Caribbean island landscape photograph

I am interested in understanding how marine invertebrates are responding to current and projected global change using a variety of techniques.

My undergraduate work at UNC Wilmington with Dr. Alina Szmant focussed on how the chemistry within the coral gastrovascular cavity responded to changes in external seawater pH and how that relates to calcification (read more here: Bove et al 2020).

Adapted from Bove et al 2020

During my PhD at UNC Chapel Hill, I was interested in how Caribbean reef-building corals respond to ocean acidification and warming through meta analyses (read more here: Bove et al 2020), quantification of calcification and linear extension rates (read more here: Bove et al 2019), coral holobiont physiology (In Preparation), and skeletal morphology.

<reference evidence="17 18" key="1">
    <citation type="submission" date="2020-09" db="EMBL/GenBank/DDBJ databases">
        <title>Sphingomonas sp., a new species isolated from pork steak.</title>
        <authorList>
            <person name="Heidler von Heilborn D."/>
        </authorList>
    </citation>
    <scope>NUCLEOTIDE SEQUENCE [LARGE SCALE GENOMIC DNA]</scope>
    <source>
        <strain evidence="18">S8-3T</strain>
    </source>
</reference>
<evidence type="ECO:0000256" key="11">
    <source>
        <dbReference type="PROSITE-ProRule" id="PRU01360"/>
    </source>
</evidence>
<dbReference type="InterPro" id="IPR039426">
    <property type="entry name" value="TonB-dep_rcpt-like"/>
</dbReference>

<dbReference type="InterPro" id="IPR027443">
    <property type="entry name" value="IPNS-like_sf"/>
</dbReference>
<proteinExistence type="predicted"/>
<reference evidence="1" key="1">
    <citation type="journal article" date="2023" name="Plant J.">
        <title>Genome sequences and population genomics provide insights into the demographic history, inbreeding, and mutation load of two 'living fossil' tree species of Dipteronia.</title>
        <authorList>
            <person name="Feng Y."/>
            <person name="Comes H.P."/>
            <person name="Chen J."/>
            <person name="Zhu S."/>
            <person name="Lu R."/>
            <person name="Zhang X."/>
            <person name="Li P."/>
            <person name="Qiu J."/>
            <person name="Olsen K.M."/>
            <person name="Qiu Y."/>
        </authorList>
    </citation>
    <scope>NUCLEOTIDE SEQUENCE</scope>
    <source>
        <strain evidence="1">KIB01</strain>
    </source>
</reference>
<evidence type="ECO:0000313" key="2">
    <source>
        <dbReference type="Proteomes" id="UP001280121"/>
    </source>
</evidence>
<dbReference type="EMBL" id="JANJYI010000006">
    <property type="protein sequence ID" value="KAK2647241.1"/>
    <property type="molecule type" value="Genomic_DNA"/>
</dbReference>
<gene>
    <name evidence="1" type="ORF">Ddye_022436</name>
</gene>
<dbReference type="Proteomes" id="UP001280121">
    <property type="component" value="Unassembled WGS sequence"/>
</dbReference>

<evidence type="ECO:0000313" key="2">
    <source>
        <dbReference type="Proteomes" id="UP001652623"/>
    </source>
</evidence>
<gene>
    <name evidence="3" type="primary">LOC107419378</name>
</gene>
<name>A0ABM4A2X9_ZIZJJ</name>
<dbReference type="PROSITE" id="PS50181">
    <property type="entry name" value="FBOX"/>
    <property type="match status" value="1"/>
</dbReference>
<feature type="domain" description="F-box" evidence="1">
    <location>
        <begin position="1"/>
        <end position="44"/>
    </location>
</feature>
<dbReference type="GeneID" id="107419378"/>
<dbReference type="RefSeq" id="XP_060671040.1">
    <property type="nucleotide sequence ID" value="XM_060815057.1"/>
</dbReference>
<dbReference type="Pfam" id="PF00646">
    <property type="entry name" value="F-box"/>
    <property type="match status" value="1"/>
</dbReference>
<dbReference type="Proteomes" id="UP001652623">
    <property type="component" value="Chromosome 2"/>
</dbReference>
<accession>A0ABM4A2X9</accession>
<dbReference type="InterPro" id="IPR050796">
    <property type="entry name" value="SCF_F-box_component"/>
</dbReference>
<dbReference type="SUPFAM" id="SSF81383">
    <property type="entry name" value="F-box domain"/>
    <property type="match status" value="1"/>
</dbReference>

Recently, I quantified historic geospatial sea surface temperature trends and marine heatwaves on coral reefs across the Caribbean Sea as a Postdoctoral Researcher (preprint available here).

I am currently using molecular techniques to study Crepidula fornicata (slipper snails) under winter thermal stress (in collaboration with Dr. Jan Pechenik at Tufts) and larval development of the temperate coral, Astrangia poculata (in collaboration with Dr. Koty Sharp at Roger Williams University).